Not only is a nuclear deal unlikely, but Iran's past record strongly suggests that it would not stick to a deal for long. Iran accepted an enrichment freeze in 2003 (only to immediately cheat, claiming that it was just continuing research on enrichment) and agreed to a renewed freeze in late 2003. Only later did Iranian officials acknowledge that the freeze had come at a convenient moment for Iran, which was having problems getting its centrifuges to work. Once those technical problems were solved and international pressure faded as America's seeming victory in Iraq turned to dust, Iran broke the freeze in February 2006 and installed about 2,500 centrifuges in the next year and a half, bringing its total to about 3,000. By August 2009, Iran had installed roughly 9,000 centrifuges. It is not clear, in other words, whether the temporary two-and-a-half-year freeze actually made much difference in the pace of Iran's nuclear progress.

A good argument can therefore be made that counting on sustained implementation of a deal is at least as risky a gamble as supporting democrats. Why gamble for the sake of a modest and temporary agreement that does not resolve the many other U.S. complaints about the Islamic Republic -- such as its state sponsorship of terrorism -- when the alternative is to gamble on a democratic movement? Instead of focusing on a nuclear deal, why not continue to use sanctions and covert action to slow down Iran's nuclear program while stepping up political pressure regarding Iran's human rights violations and providing more support for Iranian democrats, primarily through covert programs? Some may argue that political change in Iran will take time.  Actually, revolutions happen quickly and blow up out of nowhere, as we have seen across the Middle East. Nobody predicted the 2009 protests that brought millions out to Tehran's streets. So let's be honest: We have no idea when change could come to Iran.

In the unlikely event of a deal, the Iranian regime is highly likely to trumpet such an agreement as proof that the West does not care about the Iranian opposition and that the regime's hold is rock solid. That claim could resonate in Iran and disillusion democrats about the West -- not good in general but particularly not good if the democrats ever come to power. Sixty years ago, the United States, for geostrategic reasons, supported an autocratic Iranian government (that of the shah) against a popular movement (led by Mohammad Mossadegh). The result was not good for the U.S. image around the world and was disastrous for Iran. Before shoring up another autocratic Iranian government for geostrategic gain, we should pause to weigh the risks and benefits, especially if we are not completely sure the Iranian regime will stick to the deal.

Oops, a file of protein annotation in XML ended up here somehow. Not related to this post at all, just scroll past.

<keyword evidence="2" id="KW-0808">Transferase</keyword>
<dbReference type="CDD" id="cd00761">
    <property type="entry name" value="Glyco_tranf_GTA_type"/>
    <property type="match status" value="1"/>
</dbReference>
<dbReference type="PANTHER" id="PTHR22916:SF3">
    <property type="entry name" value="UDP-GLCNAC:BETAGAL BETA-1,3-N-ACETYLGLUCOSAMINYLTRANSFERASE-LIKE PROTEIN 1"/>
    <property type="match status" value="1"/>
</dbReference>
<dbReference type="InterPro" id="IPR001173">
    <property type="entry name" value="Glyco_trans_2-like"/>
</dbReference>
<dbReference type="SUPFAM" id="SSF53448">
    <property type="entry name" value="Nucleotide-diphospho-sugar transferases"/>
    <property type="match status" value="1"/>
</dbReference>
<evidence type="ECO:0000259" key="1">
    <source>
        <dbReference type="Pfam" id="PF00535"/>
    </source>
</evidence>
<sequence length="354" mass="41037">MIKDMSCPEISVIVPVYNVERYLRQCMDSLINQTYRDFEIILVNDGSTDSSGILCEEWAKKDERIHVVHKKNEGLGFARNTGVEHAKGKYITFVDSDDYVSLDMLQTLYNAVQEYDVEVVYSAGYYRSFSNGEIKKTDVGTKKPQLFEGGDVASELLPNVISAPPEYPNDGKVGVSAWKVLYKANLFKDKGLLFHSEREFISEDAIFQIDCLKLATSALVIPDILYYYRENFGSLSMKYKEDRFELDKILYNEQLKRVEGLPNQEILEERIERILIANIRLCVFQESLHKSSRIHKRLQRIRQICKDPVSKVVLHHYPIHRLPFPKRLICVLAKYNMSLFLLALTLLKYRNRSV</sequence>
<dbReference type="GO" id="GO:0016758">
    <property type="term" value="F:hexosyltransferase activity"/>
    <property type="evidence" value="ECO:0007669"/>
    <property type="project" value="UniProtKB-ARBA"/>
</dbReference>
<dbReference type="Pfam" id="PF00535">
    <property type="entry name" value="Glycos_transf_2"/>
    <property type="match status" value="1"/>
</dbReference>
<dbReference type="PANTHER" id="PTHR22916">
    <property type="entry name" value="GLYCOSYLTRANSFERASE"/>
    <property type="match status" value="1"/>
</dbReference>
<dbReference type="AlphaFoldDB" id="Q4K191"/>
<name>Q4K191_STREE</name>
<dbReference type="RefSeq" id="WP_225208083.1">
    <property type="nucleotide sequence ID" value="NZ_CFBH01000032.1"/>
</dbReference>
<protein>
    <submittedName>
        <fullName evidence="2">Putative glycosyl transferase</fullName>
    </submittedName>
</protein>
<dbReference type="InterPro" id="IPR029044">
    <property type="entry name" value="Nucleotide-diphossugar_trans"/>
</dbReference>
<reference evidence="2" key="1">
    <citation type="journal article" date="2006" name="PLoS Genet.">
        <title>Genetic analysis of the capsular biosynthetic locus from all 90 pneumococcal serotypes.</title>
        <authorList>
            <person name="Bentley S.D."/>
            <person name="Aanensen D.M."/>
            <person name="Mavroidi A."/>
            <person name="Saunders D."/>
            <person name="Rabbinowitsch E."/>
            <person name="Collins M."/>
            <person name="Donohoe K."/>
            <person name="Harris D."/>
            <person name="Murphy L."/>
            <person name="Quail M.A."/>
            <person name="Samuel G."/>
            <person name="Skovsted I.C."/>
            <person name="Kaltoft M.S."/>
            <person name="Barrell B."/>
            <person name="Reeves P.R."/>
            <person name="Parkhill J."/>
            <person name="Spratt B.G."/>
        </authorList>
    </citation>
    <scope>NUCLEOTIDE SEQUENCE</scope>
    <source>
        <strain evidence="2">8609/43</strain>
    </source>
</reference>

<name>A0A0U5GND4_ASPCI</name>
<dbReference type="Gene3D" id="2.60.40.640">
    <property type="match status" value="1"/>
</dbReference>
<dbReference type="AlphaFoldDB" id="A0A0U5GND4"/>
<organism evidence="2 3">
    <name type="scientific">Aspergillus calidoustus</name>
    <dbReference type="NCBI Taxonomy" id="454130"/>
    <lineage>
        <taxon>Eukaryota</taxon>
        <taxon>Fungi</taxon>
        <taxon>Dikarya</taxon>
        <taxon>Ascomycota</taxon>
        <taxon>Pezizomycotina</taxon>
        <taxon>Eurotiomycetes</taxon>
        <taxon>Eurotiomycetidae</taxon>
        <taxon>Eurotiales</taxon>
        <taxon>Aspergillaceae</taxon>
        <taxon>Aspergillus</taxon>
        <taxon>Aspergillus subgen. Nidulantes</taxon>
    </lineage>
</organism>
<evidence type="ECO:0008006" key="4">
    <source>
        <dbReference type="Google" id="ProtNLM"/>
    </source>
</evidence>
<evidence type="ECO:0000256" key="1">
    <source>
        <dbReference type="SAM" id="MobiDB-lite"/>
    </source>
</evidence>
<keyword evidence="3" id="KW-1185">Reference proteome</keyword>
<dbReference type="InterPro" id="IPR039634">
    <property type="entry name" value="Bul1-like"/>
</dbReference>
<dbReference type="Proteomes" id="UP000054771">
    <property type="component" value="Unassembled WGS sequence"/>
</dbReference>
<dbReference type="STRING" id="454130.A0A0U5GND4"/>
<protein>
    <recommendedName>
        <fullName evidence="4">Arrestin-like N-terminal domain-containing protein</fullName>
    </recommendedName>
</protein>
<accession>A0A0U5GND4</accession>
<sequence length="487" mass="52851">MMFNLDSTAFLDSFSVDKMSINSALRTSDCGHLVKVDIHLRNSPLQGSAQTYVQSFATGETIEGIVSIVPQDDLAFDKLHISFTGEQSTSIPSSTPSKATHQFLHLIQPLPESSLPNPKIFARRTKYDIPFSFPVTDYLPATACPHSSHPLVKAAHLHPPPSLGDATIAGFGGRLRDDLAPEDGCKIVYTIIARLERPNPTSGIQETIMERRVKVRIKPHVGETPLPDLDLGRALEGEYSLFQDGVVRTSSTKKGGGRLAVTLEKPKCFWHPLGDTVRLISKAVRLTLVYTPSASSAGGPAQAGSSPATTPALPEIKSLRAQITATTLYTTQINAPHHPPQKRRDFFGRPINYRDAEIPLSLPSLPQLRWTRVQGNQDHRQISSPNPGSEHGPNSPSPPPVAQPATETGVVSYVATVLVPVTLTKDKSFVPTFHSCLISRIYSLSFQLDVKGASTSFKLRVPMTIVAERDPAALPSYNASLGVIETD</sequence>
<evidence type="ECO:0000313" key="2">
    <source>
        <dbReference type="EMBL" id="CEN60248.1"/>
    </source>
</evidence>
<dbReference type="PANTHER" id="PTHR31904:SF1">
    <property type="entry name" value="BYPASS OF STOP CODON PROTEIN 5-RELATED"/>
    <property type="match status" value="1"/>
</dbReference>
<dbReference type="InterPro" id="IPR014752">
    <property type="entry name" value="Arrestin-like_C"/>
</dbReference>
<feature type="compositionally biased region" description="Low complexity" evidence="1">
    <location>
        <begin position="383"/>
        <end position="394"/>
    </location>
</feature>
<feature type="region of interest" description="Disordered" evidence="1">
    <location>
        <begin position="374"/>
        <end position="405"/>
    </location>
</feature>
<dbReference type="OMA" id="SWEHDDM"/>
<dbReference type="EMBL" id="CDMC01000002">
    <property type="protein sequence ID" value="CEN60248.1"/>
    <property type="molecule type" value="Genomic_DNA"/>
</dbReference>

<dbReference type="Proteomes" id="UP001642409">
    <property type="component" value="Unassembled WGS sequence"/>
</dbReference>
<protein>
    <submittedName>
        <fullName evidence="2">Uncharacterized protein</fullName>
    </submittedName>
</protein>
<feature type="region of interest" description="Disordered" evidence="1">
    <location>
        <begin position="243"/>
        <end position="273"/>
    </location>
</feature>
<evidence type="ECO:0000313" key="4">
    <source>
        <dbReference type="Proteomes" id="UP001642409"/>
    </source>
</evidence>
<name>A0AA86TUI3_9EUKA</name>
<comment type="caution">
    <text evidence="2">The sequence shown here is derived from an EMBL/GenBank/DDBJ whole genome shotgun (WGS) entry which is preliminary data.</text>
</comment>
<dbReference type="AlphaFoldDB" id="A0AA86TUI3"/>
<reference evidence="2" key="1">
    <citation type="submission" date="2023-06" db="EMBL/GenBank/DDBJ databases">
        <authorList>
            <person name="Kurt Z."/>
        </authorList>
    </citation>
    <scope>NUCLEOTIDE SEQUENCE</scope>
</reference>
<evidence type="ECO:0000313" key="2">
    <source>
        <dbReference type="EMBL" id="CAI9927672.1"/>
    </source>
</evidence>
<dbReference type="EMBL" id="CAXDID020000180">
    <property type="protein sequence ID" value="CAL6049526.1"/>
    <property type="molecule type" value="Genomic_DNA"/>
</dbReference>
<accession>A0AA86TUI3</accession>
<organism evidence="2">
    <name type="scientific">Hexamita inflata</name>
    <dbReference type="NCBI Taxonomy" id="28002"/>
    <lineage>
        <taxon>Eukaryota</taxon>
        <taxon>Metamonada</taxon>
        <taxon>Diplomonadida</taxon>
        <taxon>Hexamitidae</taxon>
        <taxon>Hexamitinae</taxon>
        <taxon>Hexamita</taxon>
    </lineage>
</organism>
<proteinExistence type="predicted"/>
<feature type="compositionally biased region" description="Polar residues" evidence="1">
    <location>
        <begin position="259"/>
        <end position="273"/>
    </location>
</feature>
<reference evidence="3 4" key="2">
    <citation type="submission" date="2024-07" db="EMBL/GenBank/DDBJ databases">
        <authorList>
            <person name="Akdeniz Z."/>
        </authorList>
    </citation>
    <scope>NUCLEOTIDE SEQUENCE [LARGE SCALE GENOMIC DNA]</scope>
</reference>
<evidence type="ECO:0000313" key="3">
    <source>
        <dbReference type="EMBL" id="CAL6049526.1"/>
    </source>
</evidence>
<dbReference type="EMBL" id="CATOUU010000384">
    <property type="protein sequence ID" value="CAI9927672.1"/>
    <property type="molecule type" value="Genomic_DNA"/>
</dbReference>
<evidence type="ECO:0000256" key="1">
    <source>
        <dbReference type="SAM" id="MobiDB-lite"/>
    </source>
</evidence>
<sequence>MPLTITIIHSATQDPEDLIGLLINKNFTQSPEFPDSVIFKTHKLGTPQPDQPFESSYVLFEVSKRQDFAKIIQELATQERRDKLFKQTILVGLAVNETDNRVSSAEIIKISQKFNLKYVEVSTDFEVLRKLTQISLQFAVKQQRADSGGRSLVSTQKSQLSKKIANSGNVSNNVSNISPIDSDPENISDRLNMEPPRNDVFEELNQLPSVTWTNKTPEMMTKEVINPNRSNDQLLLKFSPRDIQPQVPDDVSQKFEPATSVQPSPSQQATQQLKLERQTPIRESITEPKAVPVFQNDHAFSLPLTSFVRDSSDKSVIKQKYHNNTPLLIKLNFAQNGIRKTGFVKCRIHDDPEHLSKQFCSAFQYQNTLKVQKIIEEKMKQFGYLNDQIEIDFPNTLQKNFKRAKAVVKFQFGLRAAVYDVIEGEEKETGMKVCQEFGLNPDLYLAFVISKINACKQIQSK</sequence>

For the United States to stay silent on human rights out of fear of how such statements might affect negotiations is to confuse ends and means. Negotiations are one way to advance U.S. interests, not an interest in themselves. A more democratic Iran that is more respectful of human rights would serve the interests of both Americans and Iranians. Such a reality would put the two countries on a path toward resolving not only the nuclear crisis but also state support for terrorism and interference in the internal affairs of Arab countries such as Lebanon and Iraq. A democratic Iran would become a normal state rather than a revolutionary cause.

I would be the first to say that I do not see much evidence that Iranian democrats will come to power any time soon. But I know someone who thinks this is a realistic prospect, and his name is Supreme Leader Ayatollah Ali Khamenei. He frequently warns about the danger of a velvet revolution -- a quick overthrow of the Islamic Republic by a popular movement of youth, women, and intellectuals stirred up by Western media like the BBC. Presumably Khamenei knows something about Iranian politics and Iranian public opinion.

It is not the place of outsiders to determine what kind of government Iran should have, but we are not indifferent to the outcome of the power struggles in Tehran. Even while strenuously objecting to what it saw as a "regime change" policy by the Bush administration, the New York Times wrote in an editorial on April 11, 2006, "The best hope for avoiding a nuclear-armed Iran lies in encouraging political evolution there over the next decade." That was true six years ago, and it is true today.